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WHAT IS EHC, Anyway?



EHC, European Hockey Connection, in association with IEMS (International Educational Management Systems) and the European Hockey Academy, is an organization that is committed to providing the finest sports education for its participants.  We believe that the best players develop when they are simply allowed to play a sport they love.  When one reflects upon the success of our nation’s basketball players, one can’t help but understand that these players were developed on the streets of the major cities, playing, playing and playing.  Most of these players honed their skills without the help or benefit of coaching.  They simply got better by learning to be creative with only the help and advice of their peers.  Once the basic skills were learned, professional coaches were able then to develop the talent, derived mostly from hard work and long hours on the courts.


This is where EHC helps.  We are, first and foremost, teachers, concerned about the well-being and the best interest of our players.  We are most deeply interested in doing what is correct, developmentally and educationally, for our players.  We look at the overall picture.  Schedules, grades, outside interests, other sports, are all topics of conversation in our locker rooms.  We don’t expect anything, except their best effort and, of course, that they have fun – playing a sport.  With this in mind, we try to minimize coach-talk on the ice and, as well, try to minimize the time spent by players standing in line.  Whenever players must stand in line or listen to a coach speak about the philosophies and the intricacies of hockey, their interest will naturally wane.  And, most importantly, they will not get much better.  Obviously though, some sort of instruction is necessary.  Most of the time, this instruction takes place in our controlled games and scrimmages.  In addition to being just ‘flat out’ fun, playing games creates natural situations where players learn their hockey skills under game pressure.  Game sense and good playing habits too, are subsequent by-products.  Skills then, are taught as part of the game.  Creativity, important in any sport, is always encouraged.  Players become better by playing with other players, their peers, who can, through their own playing, offer the best form of education.  We are, in effect, taking the game back to the pond, where it began.  And, it was at the pond, in cold climate areas, where hockey players used to become proficient by practicing by themselves or with their friends, often times before school, most of the time, after school.  We do realize too, that not all hockey skills can best be learned in game situations.  There are times when skill development requires much repetition.  For those skills that require many ‘reps’, drills will be utilized, accompanied, of course, with demonstrations of proper technique and followed by games with modified rules.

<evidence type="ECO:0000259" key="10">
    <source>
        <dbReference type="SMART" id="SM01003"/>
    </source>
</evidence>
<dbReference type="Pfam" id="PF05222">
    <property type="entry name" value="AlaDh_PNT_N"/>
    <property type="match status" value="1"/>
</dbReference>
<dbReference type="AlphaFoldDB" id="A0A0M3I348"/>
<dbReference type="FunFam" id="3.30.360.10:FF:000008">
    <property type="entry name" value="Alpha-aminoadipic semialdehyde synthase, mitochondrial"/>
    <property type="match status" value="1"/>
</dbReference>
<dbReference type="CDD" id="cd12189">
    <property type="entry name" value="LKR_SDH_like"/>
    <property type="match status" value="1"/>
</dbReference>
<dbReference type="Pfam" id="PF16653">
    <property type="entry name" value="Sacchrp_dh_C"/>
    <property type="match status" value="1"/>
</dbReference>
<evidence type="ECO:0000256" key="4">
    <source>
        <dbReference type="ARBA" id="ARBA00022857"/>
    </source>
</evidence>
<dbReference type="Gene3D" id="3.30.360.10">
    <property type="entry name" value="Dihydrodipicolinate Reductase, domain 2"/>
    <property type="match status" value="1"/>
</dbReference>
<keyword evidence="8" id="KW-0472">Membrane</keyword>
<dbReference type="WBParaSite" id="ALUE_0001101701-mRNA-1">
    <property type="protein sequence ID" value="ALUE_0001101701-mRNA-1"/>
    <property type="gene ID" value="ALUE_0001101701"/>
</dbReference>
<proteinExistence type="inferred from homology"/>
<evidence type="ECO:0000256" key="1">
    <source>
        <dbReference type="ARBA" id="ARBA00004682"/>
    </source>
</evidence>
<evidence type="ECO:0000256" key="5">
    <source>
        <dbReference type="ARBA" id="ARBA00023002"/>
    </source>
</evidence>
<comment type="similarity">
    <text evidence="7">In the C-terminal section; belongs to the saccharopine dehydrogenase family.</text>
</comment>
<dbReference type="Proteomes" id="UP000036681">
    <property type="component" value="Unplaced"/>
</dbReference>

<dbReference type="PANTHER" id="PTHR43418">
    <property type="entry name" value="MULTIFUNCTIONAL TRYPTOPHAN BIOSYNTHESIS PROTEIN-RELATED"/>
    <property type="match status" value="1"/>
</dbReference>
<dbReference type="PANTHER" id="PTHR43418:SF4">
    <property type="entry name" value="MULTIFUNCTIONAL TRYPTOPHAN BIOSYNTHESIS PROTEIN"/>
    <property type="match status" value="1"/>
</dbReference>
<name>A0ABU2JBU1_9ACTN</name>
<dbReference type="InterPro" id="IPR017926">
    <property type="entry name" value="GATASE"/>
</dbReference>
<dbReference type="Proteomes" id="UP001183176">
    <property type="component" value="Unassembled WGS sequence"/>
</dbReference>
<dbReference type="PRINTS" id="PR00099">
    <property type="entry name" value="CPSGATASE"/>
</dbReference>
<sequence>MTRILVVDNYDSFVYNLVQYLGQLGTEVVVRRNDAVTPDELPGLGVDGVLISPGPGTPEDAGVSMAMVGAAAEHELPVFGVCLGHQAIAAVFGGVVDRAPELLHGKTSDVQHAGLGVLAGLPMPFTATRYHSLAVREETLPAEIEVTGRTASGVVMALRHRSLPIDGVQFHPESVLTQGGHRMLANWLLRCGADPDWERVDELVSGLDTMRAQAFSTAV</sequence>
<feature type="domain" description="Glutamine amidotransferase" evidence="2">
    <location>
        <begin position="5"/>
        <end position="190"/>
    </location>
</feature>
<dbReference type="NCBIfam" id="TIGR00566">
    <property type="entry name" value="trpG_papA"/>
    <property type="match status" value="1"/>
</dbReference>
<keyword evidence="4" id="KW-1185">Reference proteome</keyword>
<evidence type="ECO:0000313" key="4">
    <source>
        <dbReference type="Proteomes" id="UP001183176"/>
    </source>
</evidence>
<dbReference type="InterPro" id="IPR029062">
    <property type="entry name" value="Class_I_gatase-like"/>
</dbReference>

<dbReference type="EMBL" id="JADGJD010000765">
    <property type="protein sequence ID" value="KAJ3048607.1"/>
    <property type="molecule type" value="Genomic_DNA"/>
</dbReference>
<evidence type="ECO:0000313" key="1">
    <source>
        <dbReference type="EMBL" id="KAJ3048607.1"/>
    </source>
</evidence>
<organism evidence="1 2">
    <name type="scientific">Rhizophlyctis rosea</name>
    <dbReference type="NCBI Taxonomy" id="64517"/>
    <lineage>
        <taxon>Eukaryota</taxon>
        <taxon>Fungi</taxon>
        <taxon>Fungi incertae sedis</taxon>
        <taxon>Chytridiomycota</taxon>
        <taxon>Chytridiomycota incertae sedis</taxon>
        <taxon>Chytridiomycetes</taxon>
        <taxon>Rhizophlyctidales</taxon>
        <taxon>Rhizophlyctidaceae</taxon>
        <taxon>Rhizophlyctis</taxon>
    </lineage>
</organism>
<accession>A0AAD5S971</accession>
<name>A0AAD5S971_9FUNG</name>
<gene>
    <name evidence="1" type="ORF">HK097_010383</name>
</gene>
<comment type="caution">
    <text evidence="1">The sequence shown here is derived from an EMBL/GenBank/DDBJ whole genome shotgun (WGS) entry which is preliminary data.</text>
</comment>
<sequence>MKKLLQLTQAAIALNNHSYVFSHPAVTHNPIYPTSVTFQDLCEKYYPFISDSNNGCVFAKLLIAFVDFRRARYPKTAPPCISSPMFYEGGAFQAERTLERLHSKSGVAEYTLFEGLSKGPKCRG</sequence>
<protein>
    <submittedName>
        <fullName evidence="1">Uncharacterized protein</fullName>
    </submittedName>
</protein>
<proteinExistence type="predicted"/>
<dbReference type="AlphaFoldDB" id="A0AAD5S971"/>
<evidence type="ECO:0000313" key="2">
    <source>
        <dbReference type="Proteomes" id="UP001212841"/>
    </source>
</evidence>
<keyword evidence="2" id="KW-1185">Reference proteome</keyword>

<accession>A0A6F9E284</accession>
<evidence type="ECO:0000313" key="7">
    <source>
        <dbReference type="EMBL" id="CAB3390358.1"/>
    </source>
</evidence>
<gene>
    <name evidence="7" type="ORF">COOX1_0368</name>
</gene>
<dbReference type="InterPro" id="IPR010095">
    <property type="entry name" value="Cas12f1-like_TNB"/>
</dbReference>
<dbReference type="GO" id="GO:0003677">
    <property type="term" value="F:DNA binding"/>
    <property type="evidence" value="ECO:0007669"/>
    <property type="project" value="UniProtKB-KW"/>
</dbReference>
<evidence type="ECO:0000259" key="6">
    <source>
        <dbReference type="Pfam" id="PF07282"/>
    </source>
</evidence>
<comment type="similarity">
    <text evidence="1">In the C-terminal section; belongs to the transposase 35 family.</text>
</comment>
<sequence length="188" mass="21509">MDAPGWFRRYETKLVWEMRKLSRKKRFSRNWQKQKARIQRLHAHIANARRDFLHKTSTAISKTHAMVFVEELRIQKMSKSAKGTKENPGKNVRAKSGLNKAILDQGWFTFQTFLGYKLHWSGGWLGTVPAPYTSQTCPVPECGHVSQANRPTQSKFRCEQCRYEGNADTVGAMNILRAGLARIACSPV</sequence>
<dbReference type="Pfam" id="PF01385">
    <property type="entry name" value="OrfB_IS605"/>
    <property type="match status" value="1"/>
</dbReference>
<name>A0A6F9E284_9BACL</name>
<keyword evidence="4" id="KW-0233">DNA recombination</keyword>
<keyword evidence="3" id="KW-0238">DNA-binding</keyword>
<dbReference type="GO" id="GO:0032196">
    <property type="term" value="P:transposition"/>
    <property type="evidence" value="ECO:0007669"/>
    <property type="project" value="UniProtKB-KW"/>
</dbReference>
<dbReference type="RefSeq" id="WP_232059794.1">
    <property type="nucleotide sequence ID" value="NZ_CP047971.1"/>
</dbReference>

What we do –


When you watch our practices, pay close attention to the point(s) of the game(s).  Most often, skating skills and stickhandling skills are incorporated in the flow of the game – again, what kids want most.  We may ask them to play with only the backhand part of their stick – or their forehand, in effect, separating the upper body from the lower body.  We may ask them to play with both of their skates on the ice, in effect working their inside and outside edges.  We may ask them to play a game of keep-away, forcing them to use open space behind, the beginning of learning support and regroups.  We may play a 2 v 2 or a 3 v 3, working on such things as defensive side positioning and/or transition.  We may ask them to play a regular 5 v 5 game without allowing any passes at all, attempting to get everyone to feel comfortable carrying the puck.  We may use multiple puck games.  Sometimes these may seem, to the casual observer, a bit frenetic.  However, they are closely controlled, with the idea of increasing all players handling of the puck.  Some may wonder what street hockey balls, tennis balls, small pucks, light pucks, heavy pucks, or even soccer balls are doing on the ice surface.  We may be working on footwork, one skate work, edges, or simply, basic hand/eye coordination.  Ringettes are often used to teach edge work on skates, and/or to simply give the players confidence in handling game objects with their heads up.  Sometimes we keep score, or add a time element, thus increasing the pace or the competition level.  We work hard to make sure our activity ratio is 80% movement / 20% rest, as opposed to the more traditional practice activity ratio of 20% movement / 80% rest.  At the end of practice, check out the condition of the ice.  Usually, one will see the ice surface in bad need of resurfacing, a sure sign of good ice-time management and player movement.